Publication: Eurasia Daily Monitor Volume: 3 Issue: 204

U.S. Ambassador in Baku regrets Kocharian's statement on Karabakh

President Robert Kocharian’s October 30-November 1 working visit to the Kremlin sealed arrangements to deepen Russian control of Armenia’s gas and electricity supply systems.

Under these arrangements, Gazprom is de facto taking over the Iran-Armenia gas pipeline, even as Tehran and Yerevan are about to complete the pipeline’s construction under an earlier bilateral agreement. Moreover, Gazprom has now raised its stake in the Russian-Armenian company ArmRosGazprom from 45% to 58% by approving an additional issue of shares worth $119 million. That amount is to cover the acquisition of the Iran-Armenia gas pipeline and of the Hrazdan electricity generating plant’s fifth power bloc (Hrazdan-5), the leading unit in the country, by ArmRosGazprom.

The Armenian government’s stake in ArmRosGazprom, hitherto 45%, is said to decline correspondingly to Gazprom’s increase, thus apparently leaving Armenia with 32%. Gazprom’s old offshoot Itera owns the remaining 10%.

The basis for these Armenian handovers had been laid in March-April of this year as part of a deal for low-priced Russian gas. Under the supply agreement signed in April, Gazprom raised the price of gas to Armenia from the traditional, “fraternal” $54 to a still preferential $110 per 1,000 cubic meters, which is to remain in force until January 1, 2009. In return for this short-term relief, official Yerevan seems content to accept the long-term monopolization of Armenia’s energy systems by Russian interests.

Armenia had earlier attempted to diversify energy supply sources and infrastructure away from full Russian control. The Iran-Armenia agreement, signed in May 2004, envisaged the construction of a gas pipeline from the joint border to Yerevan and potentially to the Armenia-Georgia border, as well as the completion of the Hrazdan-5 power bloc, with mainly Iranian funding. Armenia was to consume most of the electricity generated with Iranian gas at Hrazdan and also to use part of that electricity to repay Iran during the first years of the 20-year project. Hrazdan-5 is due to be completed in mid-2008 at a cost of $180 million.

From the start of the project, official Yerevan accepted Moscow’s demand to limit the Iran-Armenia pipeline’s diameter to 700 millimeters, instead of the 1,420 millimeters in the original design. Thus, Moscow and its allies in Yerevan precluded the possibility of this pipeline being used for transit of Iranian gas via Armenia to Georgia and potentially to Ukraine via the Black Sea. Last year, the Ukrainian government of Yulia Tymoshenko showed keen interest in an Armenian transit route for Iranian gas. However, this pipeline, with an initial capacity 300 to 400 million cubic meters per year, can only meet the needs of a part of Armenia’s internal market. The Iranian-Armenian project had envisaged 1.1 billion cubic meters annually in the first stage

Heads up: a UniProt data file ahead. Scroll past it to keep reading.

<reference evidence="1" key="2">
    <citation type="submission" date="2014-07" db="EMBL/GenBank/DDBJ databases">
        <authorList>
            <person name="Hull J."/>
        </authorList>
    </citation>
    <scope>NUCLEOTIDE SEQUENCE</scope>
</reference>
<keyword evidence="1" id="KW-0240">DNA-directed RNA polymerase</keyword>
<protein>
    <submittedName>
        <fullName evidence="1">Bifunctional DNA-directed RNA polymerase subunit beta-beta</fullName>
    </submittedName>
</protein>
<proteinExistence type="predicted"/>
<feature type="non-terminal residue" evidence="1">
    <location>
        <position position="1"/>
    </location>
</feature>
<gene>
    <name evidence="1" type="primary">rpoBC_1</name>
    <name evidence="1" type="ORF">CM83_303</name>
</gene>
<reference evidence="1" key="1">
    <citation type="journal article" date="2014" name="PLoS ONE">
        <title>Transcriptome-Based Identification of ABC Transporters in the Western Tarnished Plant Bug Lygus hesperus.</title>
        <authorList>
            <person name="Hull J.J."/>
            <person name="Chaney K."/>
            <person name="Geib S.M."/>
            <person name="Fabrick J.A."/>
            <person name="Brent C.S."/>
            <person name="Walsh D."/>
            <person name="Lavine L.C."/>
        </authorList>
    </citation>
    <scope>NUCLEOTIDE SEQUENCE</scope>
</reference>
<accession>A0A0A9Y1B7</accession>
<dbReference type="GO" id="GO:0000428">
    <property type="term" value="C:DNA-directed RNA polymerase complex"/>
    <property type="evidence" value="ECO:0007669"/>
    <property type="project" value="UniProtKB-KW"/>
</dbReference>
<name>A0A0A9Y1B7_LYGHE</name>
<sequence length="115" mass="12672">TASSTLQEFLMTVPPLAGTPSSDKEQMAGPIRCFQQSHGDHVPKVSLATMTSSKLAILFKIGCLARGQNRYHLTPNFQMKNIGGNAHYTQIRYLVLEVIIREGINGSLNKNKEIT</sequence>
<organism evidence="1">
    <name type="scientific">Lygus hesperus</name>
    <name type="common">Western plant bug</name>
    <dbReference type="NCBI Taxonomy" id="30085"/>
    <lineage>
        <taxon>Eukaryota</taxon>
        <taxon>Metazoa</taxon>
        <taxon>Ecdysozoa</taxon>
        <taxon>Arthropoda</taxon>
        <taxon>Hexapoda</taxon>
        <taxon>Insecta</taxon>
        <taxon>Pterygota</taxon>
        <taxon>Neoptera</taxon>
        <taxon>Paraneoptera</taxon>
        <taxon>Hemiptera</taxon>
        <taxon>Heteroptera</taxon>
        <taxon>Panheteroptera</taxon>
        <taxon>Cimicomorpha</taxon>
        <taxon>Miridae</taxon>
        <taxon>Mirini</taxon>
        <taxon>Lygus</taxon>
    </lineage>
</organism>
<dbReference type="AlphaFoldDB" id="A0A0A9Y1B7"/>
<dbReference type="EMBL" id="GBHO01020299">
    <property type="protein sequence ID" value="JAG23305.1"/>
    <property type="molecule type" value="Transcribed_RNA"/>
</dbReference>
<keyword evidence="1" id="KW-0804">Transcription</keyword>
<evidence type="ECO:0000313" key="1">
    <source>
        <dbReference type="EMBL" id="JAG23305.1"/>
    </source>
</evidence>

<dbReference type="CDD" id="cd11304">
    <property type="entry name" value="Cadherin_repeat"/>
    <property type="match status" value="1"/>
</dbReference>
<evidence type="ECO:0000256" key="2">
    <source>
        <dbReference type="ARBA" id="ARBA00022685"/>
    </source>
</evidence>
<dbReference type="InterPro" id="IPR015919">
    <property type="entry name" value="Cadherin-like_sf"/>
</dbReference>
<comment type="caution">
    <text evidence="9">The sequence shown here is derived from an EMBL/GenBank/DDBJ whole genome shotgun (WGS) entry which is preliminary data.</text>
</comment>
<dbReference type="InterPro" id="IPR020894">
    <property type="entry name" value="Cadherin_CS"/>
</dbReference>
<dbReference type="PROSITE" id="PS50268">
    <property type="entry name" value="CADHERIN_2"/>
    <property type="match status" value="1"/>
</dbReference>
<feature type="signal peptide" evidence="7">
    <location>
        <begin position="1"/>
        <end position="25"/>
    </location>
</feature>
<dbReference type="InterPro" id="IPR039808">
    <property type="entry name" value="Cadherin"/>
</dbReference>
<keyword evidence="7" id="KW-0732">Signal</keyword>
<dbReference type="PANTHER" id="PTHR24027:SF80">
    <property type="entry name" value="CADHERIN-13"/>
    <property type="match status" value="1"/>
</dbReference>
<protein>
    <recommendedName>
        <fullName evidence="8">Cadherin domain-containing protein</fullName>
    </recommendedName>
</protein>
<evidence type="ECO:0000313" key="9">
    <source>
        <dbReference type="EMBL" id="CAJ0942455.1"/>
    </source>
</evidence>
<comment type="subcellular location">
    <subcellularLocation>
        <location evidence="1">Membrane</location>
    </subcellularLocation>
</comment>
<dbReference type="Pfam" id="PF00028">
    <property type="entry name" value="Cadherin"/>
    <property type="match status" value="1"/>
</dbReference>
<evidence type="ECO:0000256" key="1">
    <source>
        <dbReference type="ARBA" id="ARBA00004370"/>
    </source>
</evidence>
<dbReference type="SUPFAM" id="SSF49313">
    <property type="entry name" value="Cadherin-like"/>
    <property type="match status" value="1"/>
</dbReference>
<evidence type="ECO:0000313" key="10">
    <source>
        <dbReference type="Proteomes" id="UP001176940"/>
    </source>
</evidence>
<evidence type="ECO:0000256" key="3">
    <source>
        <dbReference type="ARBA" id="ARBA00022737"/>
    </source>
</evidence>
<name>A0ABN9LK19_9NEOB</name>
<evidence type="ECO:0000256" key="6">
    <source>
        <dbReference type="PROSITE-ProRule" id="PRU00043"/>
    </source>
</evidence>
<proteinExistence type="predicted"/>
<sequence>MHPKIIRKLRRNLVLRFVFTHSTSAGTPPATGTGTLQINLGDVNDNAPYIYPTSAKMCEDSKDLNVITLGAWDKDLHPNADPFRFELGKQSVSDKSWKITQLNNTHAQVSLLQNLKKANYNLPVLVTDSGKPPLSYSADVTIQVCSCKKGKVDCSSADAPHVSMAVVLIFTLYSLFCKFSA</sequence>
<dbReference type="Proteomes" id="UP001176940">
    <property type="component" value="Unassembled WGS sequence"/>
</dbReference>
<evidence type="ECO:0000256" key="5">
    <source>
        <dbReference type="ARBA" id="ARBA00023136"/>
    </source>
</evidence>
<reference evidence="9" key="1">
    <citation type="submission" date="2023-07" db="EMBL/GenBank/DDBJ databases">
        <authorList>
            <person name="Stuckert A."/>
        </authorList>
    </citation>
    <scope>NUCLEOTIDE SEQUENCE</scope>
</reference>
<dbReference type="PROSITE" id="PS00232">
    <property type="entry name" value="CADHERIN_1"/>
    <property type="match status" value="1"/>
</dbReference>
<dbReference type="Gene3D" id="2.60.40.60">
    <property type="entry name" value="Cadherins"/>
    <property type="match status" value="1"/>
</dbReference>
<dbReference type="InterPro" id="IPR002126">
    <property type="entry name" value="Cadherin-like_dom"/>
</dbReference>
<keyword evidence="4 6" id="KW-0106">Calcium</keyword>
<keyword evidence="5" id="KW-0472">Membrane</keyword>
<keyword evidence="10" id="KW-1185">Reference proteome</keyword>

The pipeline’s 40 kilometer first section, from Kajaran on the Iran-Armenia border to Meghri, is set to be commissioned on schedule at the end of December. The second section is planned to reach Armenia’s Ararat district, there to connect with the existing gas supply system under ArmRosGazprom. Thus, instead of a jointly owned Iranian-Armenian pipeline dedicated to Iranian gas, the new line becomes a Gazprom-controlled link from Iran to the Gazprom-controlled pipeline system within Armenia. As one Yerevan commentator noted when the outline of the deal emerged, “The pipeline goes to ArmRosGaz in appearance only. In reality, the pipeline is packaged in ArmRosGaz and given to Gazprom” (Lragir, October 27).

Attempting to rationalize this decision, Prime Minister Andranik Markarian argues that separate ownership of the Iran-Armenia supply pipeline would be “illogical,” since Gazprom already controls Armenia’s gas transport and distribution systems, thereby controlling also the access of Iranian gas to Armenian consumers. European countries consenting to monopolistic long-term contracts with Gazprom might look at the situation described by Markarian as a harbinger for their own countries, if that trend persists.

Armenia’s gas market is small and not lucrative for Russia. ArmRosGazprom expects only $3.75 million in profits in 2006, partly because tariffs to household consumers in Armenia are state-controlled. However, Moscow wants to control for Armenia’s gas market for geopolitical reasons. Such control enables it to foreclose a possible route for Iranian or Turkmen gas via Armenia to Georgia, Ukraine, and potentially European Union territory, where such gas could compete with and indeed out compete Gazprom’s.

With Iran supplying part of Armenia’s needs, Russia can redirect corresponding volumes of Russian gas to Europe at more than double the price it charges to Armenia. At the same time, Gazprom retains discretionary control of the Armenian gas market through control of the distribution system in the country.

(Noyan Tapan, Mediamax, Armenpress, October 29-November 2; RFE/RL Armenia Report, October 31)